Conclusions: Integrating Trust into Risk Management
The case studies in this book illustrate the importance of the level of public trust in determining the best risk management strategy to employ. This concluding chapter examines the factors that appear most relevant for effective regulation in different contexts and synthesizes them into a decision tree for risk managers. Three major lessons emerge from the case studies as to what leads to effective regulation in various situations, and these will be summarized below.
Unable to display preview. Download preview PDF.
Notes and References
- 1.R. Löfstedt, (1996) Risk Communication.Google Scholar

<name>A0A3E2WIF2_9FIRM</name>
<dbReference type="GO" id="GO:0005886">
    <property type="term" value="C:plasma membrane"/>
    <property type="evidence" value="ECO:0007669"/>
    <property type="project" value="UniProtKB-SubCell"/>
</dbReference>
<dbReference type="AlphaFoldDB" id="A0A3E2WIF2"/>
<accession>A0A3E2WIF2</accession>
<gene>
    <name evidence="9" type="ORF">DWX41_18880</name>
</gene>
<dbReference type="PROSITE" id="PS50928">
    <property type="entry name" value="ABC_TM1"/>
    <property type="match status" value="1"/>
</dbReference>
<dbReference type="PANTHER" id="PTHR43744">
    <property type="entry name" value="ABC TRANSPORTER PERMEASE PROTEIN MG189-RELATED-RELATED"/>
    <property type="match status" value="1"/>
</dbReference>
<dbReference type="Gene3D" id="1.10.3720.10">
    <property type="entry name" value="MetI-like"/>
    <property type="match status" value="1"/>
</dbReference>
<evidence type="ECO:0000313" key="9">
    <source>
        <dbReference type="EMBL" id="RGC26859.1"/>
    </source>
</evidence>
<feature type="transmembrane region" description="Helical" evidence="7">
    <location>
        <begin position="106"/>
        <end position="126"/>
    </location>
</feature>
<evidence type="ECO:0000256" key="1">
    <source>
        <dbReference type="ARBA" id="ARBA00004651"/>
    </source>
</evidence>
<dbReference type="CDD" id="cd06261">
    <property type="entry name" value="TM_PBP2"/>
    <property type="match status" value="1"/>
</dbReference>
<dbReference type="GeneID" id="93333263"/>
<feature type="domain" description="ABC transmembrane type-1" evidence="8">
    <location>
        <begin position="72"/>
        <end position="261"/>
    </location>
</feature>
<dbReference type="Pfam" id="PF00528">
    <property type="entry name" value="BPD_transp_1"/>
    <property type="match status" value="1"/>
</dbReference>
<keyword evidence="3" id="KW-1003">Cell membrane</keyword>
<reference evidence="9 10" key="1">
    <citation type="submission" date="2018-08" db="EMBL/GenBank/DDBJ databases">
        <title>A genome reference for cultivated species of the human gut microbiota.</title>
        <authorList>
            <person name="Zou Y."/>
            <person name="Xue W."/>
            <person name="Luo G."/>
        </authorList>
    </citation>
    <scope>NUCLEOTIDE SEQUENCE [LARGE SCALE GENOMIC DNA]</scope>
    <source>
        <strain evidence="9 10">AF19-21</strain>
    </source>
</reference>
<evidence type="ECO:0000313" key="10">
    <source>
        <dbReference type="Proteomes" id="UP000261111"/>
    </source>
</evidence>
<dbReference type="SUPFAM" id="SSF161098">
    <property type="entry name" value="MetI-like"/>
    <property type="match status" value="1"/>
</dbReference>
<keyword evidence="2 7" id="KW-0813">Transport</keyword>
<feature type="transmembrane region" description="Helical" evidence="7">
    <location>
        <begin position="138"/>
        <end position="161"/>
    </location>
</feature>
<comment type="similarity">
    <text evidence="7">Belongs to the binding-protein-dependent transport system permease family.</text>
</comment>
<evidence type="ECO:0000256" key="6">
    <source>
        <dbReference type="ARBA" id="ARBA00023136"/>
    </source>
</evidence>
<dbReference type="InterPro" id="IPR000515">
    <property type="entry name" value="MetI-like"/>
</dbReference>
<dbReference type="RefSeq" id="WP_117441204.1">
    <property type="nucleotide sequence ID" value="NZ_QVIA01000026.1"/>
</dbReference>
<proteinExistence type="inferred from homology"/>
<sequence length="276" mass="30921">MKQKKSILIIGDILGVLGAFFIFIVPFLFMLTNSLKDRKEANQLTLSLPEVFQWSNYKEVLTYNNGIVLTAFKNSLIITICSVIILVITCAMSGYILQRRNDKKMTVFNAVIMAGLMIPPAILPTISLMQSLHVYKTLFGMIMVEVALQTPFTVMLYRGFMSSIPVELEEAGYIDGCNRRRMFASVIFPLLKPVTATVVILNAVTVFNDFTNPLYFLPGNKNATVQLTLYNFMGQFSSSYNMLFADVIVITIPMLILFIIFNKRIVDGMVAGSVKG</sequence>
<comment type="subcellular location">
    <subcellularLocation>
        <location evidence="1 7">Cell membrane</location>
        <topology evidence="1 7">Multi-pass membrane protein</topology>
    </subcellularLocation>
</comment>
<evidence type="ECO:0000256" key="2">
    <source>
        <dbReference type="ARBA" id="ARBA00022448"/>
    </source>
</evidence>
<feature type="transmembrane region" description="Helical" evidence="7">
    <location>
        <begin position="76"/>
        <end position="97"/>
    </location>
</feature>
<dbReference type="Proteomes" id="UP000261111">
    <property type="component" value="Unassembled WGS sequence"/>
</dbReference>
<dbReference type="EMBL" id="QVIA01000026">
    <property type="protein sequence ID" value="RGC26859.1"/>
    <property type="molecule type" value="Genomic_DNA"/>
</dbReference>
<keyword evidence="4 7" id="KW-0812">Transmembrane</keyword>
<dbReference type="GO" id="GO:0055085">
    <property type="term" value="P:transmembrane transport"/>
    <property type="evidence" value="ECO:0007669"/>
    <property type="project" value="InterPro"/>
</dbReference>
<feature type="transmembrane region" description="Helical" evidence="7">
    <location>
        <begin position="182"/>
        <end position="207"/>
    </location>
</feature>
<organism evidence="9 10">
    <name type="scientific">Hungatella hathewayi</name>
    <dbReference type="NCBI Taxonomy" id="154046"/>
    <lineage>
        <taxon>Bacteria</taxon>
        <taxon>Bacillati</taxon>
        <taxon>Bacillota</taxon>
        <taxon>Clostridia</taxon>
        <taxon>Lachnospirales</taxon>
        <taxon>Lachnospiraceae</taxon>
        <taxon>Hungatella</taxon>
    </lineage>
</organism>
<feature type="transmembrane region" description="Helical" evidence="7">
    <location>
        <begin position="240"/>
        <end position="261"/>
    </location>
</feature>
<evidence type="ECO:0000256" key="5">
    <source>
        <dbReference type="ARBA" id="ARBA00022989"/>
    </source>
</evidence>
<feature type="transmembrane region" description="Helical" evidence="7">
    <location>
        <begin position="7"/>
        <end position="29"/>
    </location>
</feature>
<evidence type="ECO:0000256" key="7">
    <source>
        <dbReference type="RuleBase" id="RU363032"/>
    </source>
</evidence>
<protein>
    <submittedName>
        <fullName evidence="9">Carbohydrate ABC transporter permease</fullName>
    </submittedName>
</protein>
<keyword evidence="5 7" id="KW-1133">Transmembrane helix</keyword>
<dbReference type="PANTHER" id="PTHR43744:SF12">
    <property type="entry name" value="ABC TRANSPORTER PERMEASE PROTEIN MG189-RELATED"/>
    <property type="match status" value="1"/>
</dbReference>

- 2.NRC, Improving Risk Communication (Washington, DC: National Academy Press, 1989).Google Scholar
- 3.Jacques Thomassen, ‘Support for democratic values’, in H.-D. Klingman and D. Fuchs (eds), Citizens and the State (Oxford: Oxford University Press, 1995).Google Scholar
- 4.Ragnar E. Löfstedt and Tom Horlick-Jones, ‘Environmental regulation in the UK: politics, institutional change and public trust’, in George Cvetkovich and Ragnar E. Löfstedt (eds), Social Trust and the Management of Risk (London: Earthscan, 1999), 73–88.Google Scholar